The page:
TV guide: Grudge match
Cat person or dog person? Think carefully how you answer, because what you say now won't just reveal your domestic pet preference, it will give an insight into your personality, expectations, interests and even relationships.
In fact, describing your pet affiliations is now as much dating-site-shorthand as GSOH or NSA (No Strings Attached, in case you aren't so well up). Cat people, the story goes, are independent-minded, a bit stand-offish, hard to please. Dog people, on the other hand? Loyal, devoted, sociable. And never the twain shall meet.
These might be ridiculous clichés but they are defended by die-hards of both camps, who seem to feel there can be no positive without a negative, no up without down, no praise for one breed without merrily dissing the other.
Along with the question of who's more attractive, the slinky, stand-offish feline folk or the enthusiastic, affectionate dog lovers, is the even more fundamental matter of which makes a better pet, dog or cat? Cats may have won the online war (at least half the internet's capacity seems to be taken up with pictures of cats that look like Hitler, or like Stalin, or just very cute), and the greetings card war - cards with dogs simply don't shift.
This, apparently, is because dog people are breed-specific - ie, they like red setters, or boarder collies, or pugs - whereas cat people like all cats; isn't it remarkable what a focussed piece of research will unearth?). But as for which makes the best domestic companion - the jury is officially still out.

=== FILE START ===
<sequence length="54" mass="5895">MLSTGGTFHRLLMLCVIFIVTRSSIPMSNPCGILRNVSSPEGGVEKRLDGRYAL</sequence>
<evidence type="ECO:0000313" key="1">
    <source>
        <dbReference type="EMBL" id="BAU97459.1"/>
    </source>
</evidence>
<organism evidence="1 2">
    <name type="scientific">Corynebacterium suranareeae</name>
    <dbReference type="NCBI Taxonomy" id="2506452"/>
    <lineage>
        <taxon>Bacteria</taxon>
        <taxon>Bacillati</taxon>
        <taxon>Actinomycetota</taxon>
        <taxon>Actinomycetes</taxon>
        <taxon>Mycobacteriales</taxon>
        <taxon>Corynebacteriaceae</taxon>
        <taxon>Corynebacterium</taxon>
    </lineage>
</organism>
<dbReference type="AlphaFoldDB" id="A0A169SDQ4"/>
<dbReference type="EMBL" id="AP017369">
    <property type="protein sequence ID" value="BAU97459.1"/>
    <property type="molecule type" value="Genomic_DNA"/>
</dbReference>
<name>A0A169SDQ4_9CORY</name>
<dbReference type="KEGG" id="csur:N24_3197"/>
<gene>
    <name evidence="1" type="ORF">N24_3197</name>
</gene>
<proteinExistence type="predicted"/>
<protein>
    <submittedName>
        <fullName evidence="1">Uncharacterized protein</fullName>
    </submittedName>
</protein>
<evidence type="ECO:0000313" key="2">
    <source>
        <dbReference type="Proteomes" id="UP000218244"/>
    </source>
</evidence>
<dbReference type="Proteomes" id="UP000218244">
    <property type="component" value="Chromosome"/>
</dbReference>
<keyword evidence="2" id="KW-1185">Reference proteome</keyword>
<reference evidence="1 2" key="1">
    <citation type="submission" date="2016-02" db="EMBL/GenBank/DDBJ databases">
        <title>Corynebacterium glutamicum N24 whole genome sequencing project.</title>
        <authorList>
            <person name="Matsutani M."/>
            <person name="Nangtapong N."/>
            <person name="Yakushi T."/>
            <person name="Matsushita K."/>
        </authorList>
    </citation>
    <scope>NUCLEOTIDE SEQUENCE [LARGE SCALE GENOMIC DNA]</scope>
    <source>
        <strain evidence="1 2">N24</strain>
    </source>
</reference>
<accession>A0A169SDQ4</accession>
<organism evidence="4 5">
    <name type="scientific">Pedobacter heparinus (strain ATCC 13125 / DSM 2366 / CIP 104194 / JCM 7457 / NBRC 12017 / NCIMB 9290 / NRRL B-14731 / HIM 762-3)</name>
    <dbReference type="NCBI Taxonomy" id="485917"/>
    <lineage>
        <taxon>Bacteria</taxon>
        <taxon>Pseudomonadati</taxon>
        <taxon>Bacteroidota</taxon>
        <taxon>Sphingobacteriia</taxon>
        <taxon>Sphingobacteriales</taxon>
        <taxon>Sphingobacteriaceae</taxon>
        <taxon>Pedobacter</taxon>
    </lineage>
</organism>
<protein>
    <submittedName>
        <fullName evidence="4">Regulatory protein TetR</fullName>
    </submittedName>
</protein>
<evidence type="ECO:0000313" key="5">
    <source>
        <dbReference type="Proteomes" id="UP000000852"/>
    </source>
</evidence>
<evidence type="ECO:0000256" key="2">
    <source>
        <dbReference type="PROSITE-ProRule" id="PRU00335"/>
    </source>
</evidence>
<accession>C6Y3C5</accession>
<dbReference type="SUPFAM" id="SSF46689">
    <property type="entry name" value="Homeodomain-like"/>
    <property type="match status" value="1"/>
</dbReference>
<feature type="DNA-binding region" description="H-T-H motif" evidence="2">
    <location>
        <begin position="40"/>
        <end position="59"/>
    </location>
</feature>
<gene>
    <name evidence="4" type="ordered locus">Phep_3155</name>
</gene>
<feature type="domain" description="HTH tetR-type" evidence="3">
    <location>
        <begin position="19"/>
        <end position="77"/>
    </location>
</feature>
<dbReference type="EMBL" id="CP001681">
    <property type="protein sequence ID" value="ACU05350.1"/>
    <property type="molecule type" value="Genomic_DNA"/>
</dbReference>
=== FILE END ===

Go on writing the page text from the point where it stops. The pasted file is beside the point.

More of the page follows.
Which is where BBC2's latest two-part series comes in. The abruptly-titled Cats v Dogs: Which Is Best? is an attempt to discover the answer to that burning question, using "scientific" methods, according to the website.
The two-parter is fronted by a pair of natural antagonists, dog lover Chris Packham and cat lover Liz Bonnin. Liz, who grew up in Ireland and whose cat credentials are of course excellent - along with a degree in Biochemistry and a Masters in Wild Animal Biology, she has carried out research on Bengal tigers in Nepal while with the Zoological Society of London, and presented the BBC Two series Operation Snow Tiger as well as Horizon Cat Watch.
Cats v Dogs will use "the latest scientific research" along with a specially commissioned national 'pet census' to discover exactly how the public feel about their pets.
Liz and Chris will set out on a journey around Britain, gathering supporting evidence to argue their case and to try and convince each other. We can imagine how that will go.
The series will also cover a series of cat and dog experiments, demonstrating research into animal behaviour and physiology, along with historical sequences exploring how their relationships with humans have evolved, as well as the inevitable meetings with extraordinary cats and dogs who display special talents - we're hoping to see some of the dogs who made it onto Britain's Got Talent again, especially the 'talking' one - and sequences which compare domestic dog and cat behaviour with their cousins in the wild.
Finally, the series ends with the results of the nationwide census to confirm which animal Britain has voted top dog or top cat.
But of course there is only ever one proof for every pudding, and the real test is likely to come when Chris and Liz do a pet swap for a week, with Liz taking care of Chris's dog while he looks after her cat.
And of course beyond all the science and research, this, like The Supervet on Channel4, is just an excuse to give the public what it wants - more cute shots of cats and dogs. Really, everyone's a winner here.
Cats v Dogs: Which is best? starts on BBC2 on February 4 at 8pm
Sunday Indo Living